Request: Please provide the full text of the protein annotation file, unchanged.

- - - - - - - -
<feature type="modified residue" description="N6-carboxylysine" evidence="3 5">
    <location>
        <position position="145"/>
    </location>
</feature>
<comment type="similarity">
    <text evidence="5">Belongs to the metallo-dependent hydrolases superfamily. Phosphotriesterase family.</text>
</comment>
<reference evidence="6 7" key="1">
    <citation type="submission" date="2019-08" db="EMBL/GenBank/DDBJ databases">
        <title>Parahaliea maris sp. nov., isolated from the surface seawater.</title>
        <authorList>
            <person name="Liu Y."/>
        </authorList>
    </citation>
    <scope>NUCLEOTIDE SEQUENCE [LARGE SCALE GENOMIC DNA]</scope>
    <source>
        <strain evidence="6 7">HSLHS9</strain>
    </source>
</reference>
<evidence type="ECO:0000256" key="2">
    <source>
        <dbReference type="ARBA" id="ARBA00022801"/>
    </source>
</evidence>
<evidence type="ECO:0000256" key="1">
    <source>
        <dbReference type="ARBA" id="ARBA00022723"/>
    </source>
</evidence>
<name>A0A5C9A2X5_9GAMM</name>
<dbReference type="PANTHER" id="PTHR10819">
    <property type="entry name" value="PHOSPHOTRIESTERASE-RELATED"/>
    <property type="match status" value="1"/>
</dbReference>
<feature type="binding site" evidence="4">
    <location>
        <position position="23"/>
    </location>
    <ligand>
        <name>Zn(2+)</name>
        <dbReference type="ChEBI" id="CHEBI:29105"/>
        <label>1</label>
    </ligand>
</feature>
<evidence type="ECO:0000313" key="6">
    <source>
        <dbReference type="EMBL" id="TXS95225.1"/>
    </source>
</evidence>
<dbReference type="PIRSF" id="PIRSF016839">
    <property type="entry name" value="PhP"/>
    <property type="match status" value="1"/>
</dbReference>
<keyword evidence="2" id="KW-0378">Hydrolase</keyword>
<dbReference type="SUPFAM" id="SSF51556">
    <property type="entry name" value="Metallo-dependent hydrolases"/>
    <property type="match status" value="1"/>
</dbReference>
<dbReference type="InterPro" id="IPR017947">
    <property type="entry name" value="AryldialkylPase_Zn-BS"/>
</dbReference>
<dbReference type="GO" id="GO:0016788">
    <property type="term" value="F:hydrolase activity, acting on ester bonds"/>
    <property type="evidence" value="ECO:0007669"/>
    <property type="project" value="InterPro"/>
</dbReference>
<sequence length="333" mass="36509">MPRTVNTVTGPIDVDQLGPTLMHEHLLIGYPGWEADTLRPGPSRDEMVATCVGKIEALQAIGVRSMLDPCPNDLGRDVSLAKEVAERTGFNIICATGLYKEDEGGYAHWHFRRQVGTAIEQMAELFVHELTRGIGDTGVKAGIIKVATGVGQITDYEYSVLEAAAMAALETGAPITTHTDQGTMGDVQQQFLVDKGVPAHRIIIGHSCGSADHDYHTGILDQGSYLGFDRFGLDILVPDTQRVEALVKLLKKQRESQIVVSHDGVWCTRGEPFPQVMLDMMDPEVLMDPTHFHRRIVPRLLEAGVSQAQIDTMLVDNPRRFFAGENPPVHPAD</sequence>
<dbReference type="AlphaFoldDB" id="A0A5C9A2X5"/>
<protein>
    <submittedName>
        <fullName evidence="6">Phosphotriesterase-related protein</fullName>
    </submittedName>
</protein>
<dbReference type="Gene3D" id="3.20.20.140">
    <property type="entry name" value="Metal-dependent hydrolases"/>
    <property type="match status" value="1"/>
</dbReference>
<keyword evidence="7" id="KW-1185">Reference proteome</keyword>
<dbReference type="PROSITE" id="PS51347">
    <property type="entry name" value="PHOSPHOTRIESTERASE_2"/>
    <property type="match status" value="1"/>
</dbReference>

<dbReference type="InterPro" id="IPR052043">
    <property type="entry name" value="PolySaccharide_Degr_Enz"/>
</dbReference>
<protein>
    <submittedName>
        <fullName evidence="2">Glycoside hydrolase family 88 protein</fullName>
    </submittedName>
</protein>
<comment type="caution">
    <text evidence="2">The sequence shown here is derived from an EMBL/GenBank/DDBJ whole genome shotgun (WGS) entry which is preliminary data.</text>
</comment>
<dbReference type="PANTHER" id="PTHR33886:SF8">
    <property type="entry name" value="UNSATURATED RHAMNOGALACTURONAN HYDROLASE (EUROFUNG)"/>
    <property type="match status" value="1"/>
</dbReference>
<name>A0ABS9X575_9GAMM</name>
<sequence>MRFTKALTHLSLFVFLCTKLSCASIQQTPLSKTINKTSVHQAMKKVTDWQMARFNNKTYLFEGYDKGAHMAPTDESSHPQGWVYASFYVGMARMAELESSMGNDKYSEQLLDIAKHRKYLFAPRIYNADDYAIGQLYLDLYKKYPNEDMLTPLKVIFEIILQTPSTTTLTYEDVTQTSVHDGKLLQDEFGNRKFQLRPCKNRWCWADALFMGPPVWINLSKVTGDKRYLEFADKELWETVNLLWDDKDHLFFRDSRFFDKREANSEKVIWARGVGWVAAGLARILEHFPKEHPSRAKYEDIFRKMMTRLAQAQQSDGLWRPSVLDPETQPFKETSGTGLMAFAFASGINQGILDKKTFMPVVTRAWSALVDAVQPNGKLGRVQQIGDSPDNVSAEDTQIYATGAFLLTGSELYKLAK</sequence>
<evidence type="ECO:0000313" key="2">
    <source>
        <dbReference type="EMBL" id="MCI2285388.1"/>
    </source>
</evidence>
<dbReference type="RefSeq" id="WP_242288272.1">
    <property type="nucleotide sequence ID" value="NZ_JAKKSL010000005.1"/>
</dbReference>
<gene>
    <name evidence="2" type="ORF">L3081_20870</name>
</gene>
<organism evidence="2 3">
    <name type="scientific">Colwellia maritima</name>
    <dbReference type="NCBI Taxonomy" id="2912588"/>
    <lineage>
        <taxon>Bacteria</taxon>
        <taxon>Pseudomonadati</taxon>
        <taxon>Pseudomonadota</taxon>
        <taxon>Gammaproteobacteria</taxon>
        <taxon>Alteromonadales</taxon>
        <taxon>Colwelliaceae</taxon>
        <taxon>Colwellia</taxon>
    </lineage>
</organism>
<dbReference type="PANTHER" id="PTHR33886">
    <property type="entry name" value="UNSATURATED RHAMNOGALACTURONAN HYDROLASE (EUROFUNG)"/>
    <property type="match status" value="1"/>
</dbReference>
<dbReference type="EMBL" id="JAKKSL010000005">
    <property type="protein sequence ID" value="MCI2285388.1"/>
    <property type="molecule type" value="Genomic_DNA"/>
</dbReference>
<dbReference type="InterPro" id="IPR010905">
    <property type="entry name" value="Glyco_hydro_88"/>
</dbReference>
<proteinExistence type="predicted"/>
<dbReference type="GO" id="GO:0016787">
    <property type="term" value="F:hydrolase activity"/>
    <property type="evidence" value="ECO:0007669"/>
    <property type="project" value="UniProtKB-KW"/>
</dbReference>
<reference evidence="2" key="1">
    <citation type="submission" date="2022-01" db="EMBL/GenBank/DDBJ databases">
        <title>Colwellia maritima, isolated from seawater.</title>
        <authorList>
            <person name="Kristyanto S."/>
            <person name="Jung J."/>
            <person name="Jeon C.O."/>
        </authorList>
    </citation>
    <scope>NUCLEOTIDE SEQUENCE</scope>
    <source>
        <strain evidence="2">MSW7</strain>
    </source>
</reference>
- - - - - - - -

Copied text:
<feature type="modified residue" description="N6-carboxylysine" evidence="3 5">
    <location>
        <position position="145"/>
    </location>
</feature>
<comment type="similarity">
    <text evidence="5">Belongs to the metallo-dependent hydrolases superfamily. Phosphotriesterase family.</text>
</comment>
<reference evidence="6 7" key="1">
    <citation type="submission" date="2019-08" db="EMBL/GenBank/DDBJ databases">
        <title>Parahaliea maris sp. nov., isolated from the surface seawater.</title>
        <authorList>
            <person name="Liu Y."/>
        </authorList>
    </citation>
    <scope>NUCLEOTIDE SEQUENCE [LARGE SCALE GENOMIC DNA]</scope>
    <source>
        <strain evidence="6 7">HSLHS9</strain>
    </source>
</reference>
<evidence type="ECO:0000256" key="2">
    <source>
        <dbReference type="ARBA" id="ARBA00022801"/>
    </source>
</evidence>
<evidence type="ECO:0000256" key="1">
    <source>
        <dbReference type="ARBA" id="ARBA00022723"/>
    </source>
</evidence>
<name>A0A5C9A2X5_9GAMM</name>
<dbReference type="PANTHER" id="PTHR10819">
    <property type="entry name" value="PHOSPHOTRIESTERASE-RELATED"/>
    <property type="match status" value="1"/>
</dbReference>
<feature type="binding site" evidence="4">
    <location>
        <position position="23"/>
    </location>
    <ligand>
        <name>Zn(2+)</name>
        <dbReference type="ChEBI" id="CHEBI:29105"/>
        <label>1</label>
    </ligand>
</feature>
<evidence type="ECO:0000313" key="6">
    <source>
        <dbReference type="EMBL" id="TXS95225.1"/>
    </source>
</evidence>
<dbReference type="PIRSF" id="PIRSF016839">
    <property type="entry name" value="PhP"/>
    <property type="match status" value="1"/>
</dbReference>
<keyword evidence="2" id="KW-0378">Hydrolase</keyword>
<dbReference type="SUPFAM" id="SSF51556">
    <property type="entry name" value="Metallo-dependent hydrolases"/>
    <property type="match status" value="1"/>
</dbReference>
<dbReference type="InterPro" id="IPR017947">
    <property type="entry name" value="AryldialkylPase_Zn-BS"/>
</dbReference>
<dbReference type="GO" id="GO:0016788">
    <property type="term" value="F:hydrolase activity, acting on ester bonds"/>
    <property type="evidence" value="ECO:0007669"/>
    <property type="project" value="InterPro"/>
</dbReference>
<sequence length="333" mass="36509">MPRTVNTVTGPIDVDQLGPTLMHEHLLIGYPGWEADTLRPGPSRDEMVATCVGKIEALQAIGVRSMLDPCPNDLGRDVSLAKEVAERTGFNIICATGLYKEDEGGYAHWHFRRQVGTAIEQMAELFVHELTRGIGDTGVKAGIIKVATGVGQITDYEYSVLEAAAMAALETGAPITTHTDQGTMGDVQQQFLVDKGVPAHRIIIGHSCGSADHDYHTGILDQGSYLGFDRFGLDILVPDTQRVEALVKLLKKQRESQIVVSHDGVWCTRGEPFPQVMLDMMDPEVLMDPTHFHRRIVPRLLEAGVSQAQIDTMLVDNPRRFFAGENPPVHPAD</sequence>
<dbReference type="AlphaFoldDB" id="A0A5C9A2X5"/>
<protein>
    <submittedName>
        <fullName evidence="6">Phosphotriesterase-related protein</fullName>
    </submittedName>
</protein>
<dbReference type="Gene3D" id="3.20.20.140">
    <property type="entry name" value="Metal-dependent hydrolases"/>
    <property type="match status" value="1"/>
</dbReference>
<keyword evidence="7" id="KW-1185">Reference proteome</keyword>
<dbReference type="PROSITE" id="PS51347">
    <property type="entry name" value="PHOSPHOTRIESTERASE_2"/>
    <property type="match status" value="1"/>
</dbReference>

<dbReference type="InterPro" id="IPR052043">
    <property type="entry name" value="PolySaccharide_Degr_Enz"/>
</dbReference>
<protein>
    <submittedName>
        <fullName evidence="2">Glycoside hydrolase family 88 protein</fullName>
    </submittedName>
</protein>
<comment type="caution">
    <text evidence="2">The sequence shown here is derived from an EMBL/GenBank/DDBJ whole genome shotgun (WGS) entry which is preliminary data.</text>
</comment>
<dbReference type="PANTHER" id="PTHR33886:SF8">
    <property type="entry name" value="UNSATURATED RHAMNOGALACTURONAN HYDROLASE (EUROFUNG)"/>
    <property type="match status" value="1"/>
</dbReference>
<name>A0ABS9X575_9GAMM</name>
<sequence>MRFTKALTHLSLFVFLCTKLSCASIQQTPLSKTINKTSVHQAMKKVTDWQMARFNNKTYLFEGYDKGAHMAPTDESSHPQGWVYASFYVGMARMAELESSMGNDKYSEQLLDIAKHRKYLFAPRIYNADDYAIGQLYLDLYKKYPNEDMLTPLKVIFEIILQTPSTTTLTYEDVTQTSVHDGKLLQDEFGNRKFQLRPCKNRWCWADALFMGPPVWINLSKVTGDKRYLEFADKELWETVNLLWDDKDHLFFRDSRFFDKREANSEKVIWARGVGWVAAGLARILEHFPKEHPSRAKYEDIFRKMMTRLAQAQQSDGLWRPSVLDPETQPFKETSGTGLMAFAFASGINQGILDKKTFMPVVTRAWSALVDAVQPNGKLGRVQQIGDSPDNVSAEDTQIYATGAFLLTGSELYKLAK</sequence>
<evidence type="ECO:0000313" key="2">
    <source>
        <dbReference type="EMBL" id="MCI2285388.1"/>
    </source>
</evidence>
<dbReference type="RefSeq" id="WP_242288272.1">
    <property type="nucleotide sequence ID" value="NZ_JAKKSL010000005.1"/>
</dbReference>
<gene>
    <name evidence="2" type="ORF">L3081_20870</name>
</gene>
<organism evidence="2 3">
    <name type="scientific">Colwellia maritima</name>
    <dbReference type="NCBI Taxonomy" id="2912588"/>
    <lineage>
        <taxon>Bacteria</taxon>
        <taxon>Pseudomonadati</taxon>
        <taxon>Pseudomonadota</taxon>
        <taxon>Gammaproteobacteria</taxon>
        <taxon>Alteromonadales</taxon>
        <taxon>Colwelliaceae</taxon>
        <taxon>Colwellia</taxon>
    </lineage>
</organism>
<dbReference type="PANTHER" id="PTHR33886">
    <property type="entry name" value="UNSATURATED RHAMNOGALACTURONAN HYDROLASE (EUROFUNG)"/>
    <property type="match status" value="1"/>
</dbReference>
<dbReference type="EMBL" id="JAKKSL010000005">
    <property type="protein sequence ID" value="MCI2285388.1"/>
    <property type="molecule type" value="Genomic_DNA"/>
</dbReference>
<dbReference type="InterPro" id="IPR010905">
    <property type="entry name" value="Glyco_hydro_88"/>
</dbReference>
<proteinExistence type="predicted"/>
<dbReference type="GO" id="GO:0016787">
    <property type="term" value="F:hydrolase activity"/>
    <property type="evidence" value="ECO:0007669"/>
    <property type="project" value="UniProtKB-KW"/>
</dbReference>
<reference evidence="2" key="1">
    <citation type="submission" date="2022-01" db="EMBL/GenBank/DDBJ databases">
        <title>Colwellia maritima, isolated from seawater.</title>
        <authorList>
            <person name="Kristyanto S."/>
            <person name="Jung J."/>
            <person name="Jeon C.O."/>
        </authorList>
    </citation>
    <scope>NUCLEOTIDE SEQUENCE</scope>
    <source>
        <strain evidence="2">MSW7</strain>
    </source>
</reference>